This past Sunday I took a wonderful class at Michele's Little Bird Creations studio.  Honestly, when I signed up I thought I'd just enjoy hanging with my buds Pat and Teri, and never expected to love it so much.  After all, I am not much of a doll person.  But under Joanna Pierotti's instruction, I really did fall in love with my bunny girl.  What, you might be wondering, is a bunny girl?  She's a small (about 6" tall) bisque doll with a bunny ear hat on her head.  I didn't think to take a picture of how she looked when we started, but bisqueware is ceramic that has only been fired once, and has no glaze on it.  Joanna taught us her techniques for painting and glazing her so she looks like she just came out of a kiln.  And then we dressed her.

Here is how mine looked after the painting and glazing, before her arms were attached, her wings created, or her clothing put together.

Here is Teri's doll at the same point.
I believe this one is Kelly's.  Some clever person figured out that our detail brushes fit into the openings for the arms, and that made it very easy to hold the dolls while painting and glazing.
We used bits of fabric, lace, hankies, ribbon, layer upon layer, to form the outfits.
Here is mine, followed by Teri's and Pat's.

Although we all started out with the same doll, the way we painted and dressed them gave each a distinct personality.  We used plain old acrylic paints, and Joanna demoed her painting techniques, including how to paint the delicate roses on the bunny hat.  Painting the details of the face took a steady hand and a tiny brush.
I added a few things and took more pictures when I got home.

And then, in my box of miniature items, I found the perfect place for my bunny girl to live.
I made a very girly, adorable doll!  Who'd a thunk it?????



Monday, September 9, 2013

Watercolor Weekend

Another weekend, another fabulous art experience at my good friend Michele's art studio.  This time, all the way from San Diego, the multi talented Jane LaFazio led us through two days of drawing, watercoloring, and stamp making.  Yes, I know.  I am fortunate.  And supremely grateful.

I took a machine felting class with Jane at CREATE in July (I'll eventually get a blogpost up on that), so I already knew what a great teacher she is.  And I've wanted to improve my watercoloring skills for some time.  The perfect class for me!

We each received a muslin bag and a tag from Jane.....and made by Jane!

Jane's philosophy is fairly simple:  really look at what you're sketching, and draw what you see.  We began with flowers; each of us selected a bloom, took it to our tables and began by doing a quick and loose drawing with pencil.  Then going in and refining with detail, and finally going over the lines with ink.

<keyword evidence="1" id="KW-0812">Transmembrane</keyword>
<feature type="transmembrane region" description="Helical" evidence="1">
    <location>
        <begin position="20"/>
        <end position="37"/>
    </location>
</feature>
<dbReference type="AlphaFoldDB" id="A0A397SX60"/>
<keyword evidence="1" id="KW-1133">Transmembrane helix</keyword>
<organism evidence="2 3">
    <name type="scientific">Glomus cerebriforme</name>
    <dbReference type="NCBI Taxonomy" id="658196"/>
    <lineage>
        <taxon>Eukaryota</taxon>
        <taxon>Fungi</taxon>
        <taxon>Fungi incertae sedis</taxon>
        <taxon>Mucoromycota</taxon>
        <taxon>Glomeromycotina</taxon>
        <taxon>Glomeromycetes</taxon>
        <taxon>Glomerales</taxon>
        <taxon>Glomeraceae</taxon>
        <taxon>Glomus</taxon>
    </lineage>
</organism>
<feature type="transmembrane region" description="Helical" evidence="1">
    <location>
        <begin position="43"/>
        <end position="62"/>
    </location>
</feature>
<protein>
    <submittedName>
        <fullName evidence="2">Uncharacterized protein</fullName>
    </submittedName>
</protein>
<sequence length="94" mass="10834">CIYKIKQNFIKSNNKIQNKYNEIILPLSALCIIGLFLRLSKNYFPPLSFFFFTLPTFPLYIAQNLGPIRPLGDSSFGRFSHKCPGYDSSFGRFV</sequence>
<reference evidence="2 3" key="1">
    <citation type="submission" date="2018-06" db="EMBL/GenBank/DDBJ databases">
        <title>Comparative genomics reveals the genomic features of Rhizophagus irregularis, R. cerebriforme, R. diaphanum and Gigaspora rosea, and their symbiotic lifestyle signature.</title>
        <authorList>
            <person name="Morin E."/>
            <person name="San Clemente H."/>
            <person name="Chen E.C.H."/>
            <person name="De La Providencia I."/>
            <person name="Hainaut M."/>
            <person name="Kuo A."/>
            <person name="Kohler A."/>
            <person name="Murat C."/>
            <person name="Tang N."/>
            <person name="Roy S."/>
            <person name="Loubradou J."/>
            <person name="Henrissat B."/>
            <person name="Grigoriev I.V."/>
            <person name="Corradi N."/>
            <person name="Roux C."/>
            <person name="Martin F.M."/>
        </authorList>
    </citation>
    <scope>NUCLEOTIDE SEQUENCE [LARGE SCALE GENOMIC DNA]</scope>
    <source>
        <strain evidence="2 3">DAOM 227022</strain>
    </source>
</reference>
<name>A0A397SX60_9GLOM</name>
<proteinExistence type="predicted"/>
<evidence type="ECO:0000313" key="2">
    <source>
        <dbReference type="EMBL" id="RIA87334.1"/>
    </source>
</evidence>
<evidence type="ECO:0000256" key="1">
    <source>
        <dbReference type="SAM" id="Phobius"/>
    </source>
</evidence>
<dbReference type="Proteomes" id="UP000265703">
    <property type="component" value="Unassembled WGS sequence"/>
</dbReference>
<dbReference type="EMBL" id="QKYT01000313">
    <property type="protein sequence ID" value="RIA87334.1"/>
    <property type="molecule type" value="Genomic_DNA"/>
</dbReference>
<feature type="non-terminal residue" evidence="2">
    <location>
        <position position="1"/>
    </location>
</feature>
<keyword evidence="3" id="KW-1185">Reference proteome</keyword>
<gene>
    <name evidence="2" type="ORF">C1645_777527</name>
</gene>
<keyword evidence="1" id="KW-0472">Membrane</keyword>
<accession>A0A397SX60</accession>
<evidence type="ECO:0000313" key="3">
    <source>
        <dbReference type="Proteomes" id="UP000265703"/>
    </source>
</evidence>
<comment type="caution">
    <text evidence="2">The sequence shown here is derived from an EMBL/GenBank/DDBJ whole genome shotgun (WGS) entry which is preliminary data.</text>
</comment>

I broke in my new watercolor journal.


We used fine or superfine Pitt pens.
Jane didn't specify any paticular brand of watercolors; she did say that even an inexpensive child's set would be fine.  I used the Sakura Koi set I already had, and a waterbrush.
When we drew, we were aiming for realism, but when we began to color, Jane encouraged us to change things up if we wanted to, and mix colors instead of relying on the premixed colors in our sets.
This is what my page looked like at the end of day one.
Throughout the day, Jane would often gather us together so she could demonstrate a particular technique.

On Sunday,  we started off with a review of everyone's work.  Look at these pages.  I won't tell you who, but some were done by people with absolutely no experience in sketching or watercoloring.

Then Jane showed us some of her journal pages, and talked about how to look at our drawings from the previous day, and create stylized versions of them.

If you look at the top right of Jane's page in the photo right above, you'll see the stylized versions of the center part of the flower.  What we would do with these new sketches is carve stamps.
All of the blades for carving are stored inside the handle. 
This is a page I did to illustrate the process.
This sketch was inspired by the center of the aster.
And it became this stamp.
This one came from the bud on the hibiscus.
And it became this stamp.
One of the petals of the hibiscus inspired this styized version.
Too many lines;  I simplified it for the stamp.
The stamps themselves.

Another technique was to stamp on tissue paper, cut it out and add it to a page with matte medium.  I added the bud stamp to my first page.

If all that wasn't enough, we also cut stamps from fun foam.  I'd previously done this using a die and my Vagabond, but this time we were cutting freehand or from a tracing.  This stamp was done by simply tracing an actual oak leaf on the foam.
The foam has adhesive on one side, so we attached the stamps to a piece of acetate.
This is the page that evolved from that stamp.

The darkest leaf was done with one of the new Ranger archival inks, but the rest were done with my watercolors.  The writing around the leaves is mostly just repeating color words, but I think it's a good design element.
We ended the day, and the weekend with a review.  We each held up our work and talked a bit about what we'd done.

Two fantastic days!  What's better than making art?  Making art with great friends and a wonderful teacher.  Massive thanks to Jane, and to Michele for bringing her to New York.